To say that writing a Chautauqua Prize-winning historical novel like Out of Darkness, Shining Light takes a lot of research is an almost laughable understatement — it took 21 years for author Petina Gappah to finish it.
“I remember at one time spending something like $4,000 for a huge collection of stuff,” said Gappah, a Zimbabwean author and lawyer, in an interview with The New York Times. “I had to not eat lunch for three months.”
Out of Darkness, Shining Light is the story of those who transported the body of the explorer David Livingstone across the African continent, all so that Livingstone’s body could be returned to England.
Research for the book was so intensive, Gappah published three other books while she was working on it, in addition to working as an international trade lawyer.
The $7,500 annual Chautauqua Prize celebrates a book that provides a richly rewarding reading experience and honors the author for an indispensable contribution to literature. That author, Gappah, will offer a reading from Out of Darkness and a lecture at 3:30 p.m. EDT Monday, Aug. 10, on the CHQ Assembly Video Platform.
“Last year, out of some 200 books that were nominated for The Chautauqua Prize, the judges chose Darkness,” said Sony Ton-Aime, Chautauqua’s director of literary arts. “It’s an amazing novel. It’s a retelling of David Livingstone’s story, but this time from the perspectives of the slaves who carried his body across Africa.”
That change in perspective is what makes the novel so essential, Ton-Aime said, because it functions as a way to “give some humanity to these people and the journey they took, and their triumph.”
“To see African slaves as human, as a fully autonomous people, is something that makes this book worthy of The Chautauqua Prize,” he said. “Petina herself is an amazing writer. This is an important prize for Petina — but she’s also no stranger to receiving awards: Her work has been short-listed for the Orwell Prize, the Sunday Times EFG Short Story Award, the Los Angeles Times Book Prize and the Frank O’Connor International Short Story Award.”
Gappah’s interest in Livingstone began when she was 16 and her school studied a curriculum on African history, she said in an interview with The Guardian. Initially, Gappah was inspired by and sought to emulate William Faulkner’s novel, As I Lay Dying, which utilizes multiple different narrators as a way of telling the story. But after careful consideration, Gappah said she decided to put the focus of the novel on Livingstone’s companions instead.
“Livingstone was an absolute gossip and his journals were valuable — he wrote about other people, but also about nature, ants, leaves,” she told The Guardian. “The most interesting snippets, I weaved into the story. I learned Swahili to write this book — it’s an amazing language. I lived in Zanzibar to write some of it. I did research at the David Livingstone Memorial Trust. It was so moving to see the room where he grew up with his family and to understand the poverty of his life. I think he connected with poor people in Africa because he himself came from a poor background.”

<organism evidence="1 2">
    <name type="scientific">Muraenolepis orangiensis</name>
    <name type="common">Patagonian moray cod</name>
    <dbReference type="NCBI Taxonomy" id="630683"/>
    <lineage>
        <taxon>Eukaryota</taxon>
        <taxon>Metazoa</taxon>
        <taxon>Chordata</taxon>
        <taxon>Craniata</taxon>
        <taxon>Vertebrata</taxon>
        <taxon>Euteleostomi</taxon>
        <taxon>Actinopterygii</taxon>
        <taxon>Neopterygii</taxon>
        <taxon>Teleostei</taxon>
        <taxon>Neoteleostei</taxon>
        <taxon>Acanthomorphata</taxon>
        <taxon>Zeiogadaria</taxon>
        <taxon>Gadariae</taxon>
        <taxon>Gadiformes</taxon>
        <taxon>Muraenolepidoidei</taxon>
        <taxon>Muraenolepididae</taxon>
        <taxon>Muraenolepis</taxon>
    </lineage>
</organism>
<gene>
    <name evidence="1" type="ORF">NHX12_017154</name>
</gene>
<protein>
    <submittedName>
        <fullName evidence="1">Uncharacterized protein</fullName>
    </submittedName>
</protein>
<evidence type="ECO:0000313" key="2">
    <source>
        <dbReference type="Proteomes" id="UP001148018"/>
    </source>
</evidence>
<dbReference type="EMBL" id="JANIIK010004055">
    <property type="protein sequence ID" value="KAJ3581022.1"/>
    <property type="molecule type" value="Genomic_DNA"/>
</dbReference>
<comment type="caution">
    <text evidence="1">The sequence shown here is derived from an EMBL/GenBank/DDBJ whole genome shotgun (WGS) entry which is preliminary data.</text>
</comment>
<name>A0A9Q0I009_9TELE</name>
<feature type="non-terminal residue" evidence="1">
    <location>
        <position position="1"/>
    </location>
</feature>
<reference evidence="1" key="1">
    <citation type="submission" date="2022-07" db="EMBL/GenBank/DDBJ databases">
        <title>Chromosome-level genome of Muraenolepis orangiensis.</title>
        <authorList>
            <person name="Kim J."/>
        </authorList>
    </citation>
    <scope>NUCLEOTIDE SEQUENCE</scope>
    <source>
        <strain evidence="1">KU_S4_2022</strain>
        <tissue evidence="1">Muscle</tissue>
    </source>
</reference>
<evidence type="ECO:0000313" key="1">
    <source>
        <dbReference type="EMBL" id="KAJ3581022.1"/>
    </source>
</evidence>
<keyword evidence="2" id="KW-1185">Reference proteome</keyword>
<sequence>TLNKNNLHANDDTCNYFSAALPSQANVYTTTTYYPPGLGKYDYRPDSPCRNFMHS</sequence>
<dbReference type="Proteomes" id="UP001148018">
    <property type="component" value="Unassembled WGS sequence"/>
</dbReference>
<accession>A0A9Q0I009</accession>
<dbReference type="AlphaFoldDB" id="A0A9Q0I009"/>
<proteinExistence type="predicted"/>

To Gappah, the role of the novelist is similar to that of explorers like Livingstone — and in fact, Gappah said that “what characterizes a lot of the characters in my new book is wanderlust.”
“When I was a child I wanted to be an explorer,” she told The Guardian. “I wanted to find the source of the Nile, I didn’t realize it had been found. And I wanted to go to the South Pole — I was obsessed with Captain Scott. In my own life now, journeys matter to me, a lot. I travel a lot. My most recent trip, which was mind-blowing, was a container-ship journey across the Atlantic from Dunkirk to Martinique and Guadalupe and back again.”
Out of Darkness, Shining Light is a title that Gappah said comes from her desire for her work to radiate goodness and light, even when the work itself deals with the darkness and tragedy of the human condition.
“I’m interested in goodness,” she said in her Guardian interview. “I will write about dark things — injustice, a collapsed Zimbabwe — but I want goodness to shine through; the idea that beautiful things can happen out of horrible situations. (This book is about) loyalty, commitment, love — and all of those things are related to goodness.”
Gappah said she was “delighted” to accept the 2020 Chautauqua Prize.
“My primary identity is that of a reader, so it is wonderful to receive an award that is given to books that offer a ‘richly rewarding reading experience,’” she said in a Chautauqua Institution press release announcing the Prize winner. “I am grateful that through the power of this award, Livingstone’s companions will now travel to readers who might otherwise not have heard of them. Thank you so much to Chautauqua Institution for this honor, but most of all, thank you for your abiding belief in the power of literature.”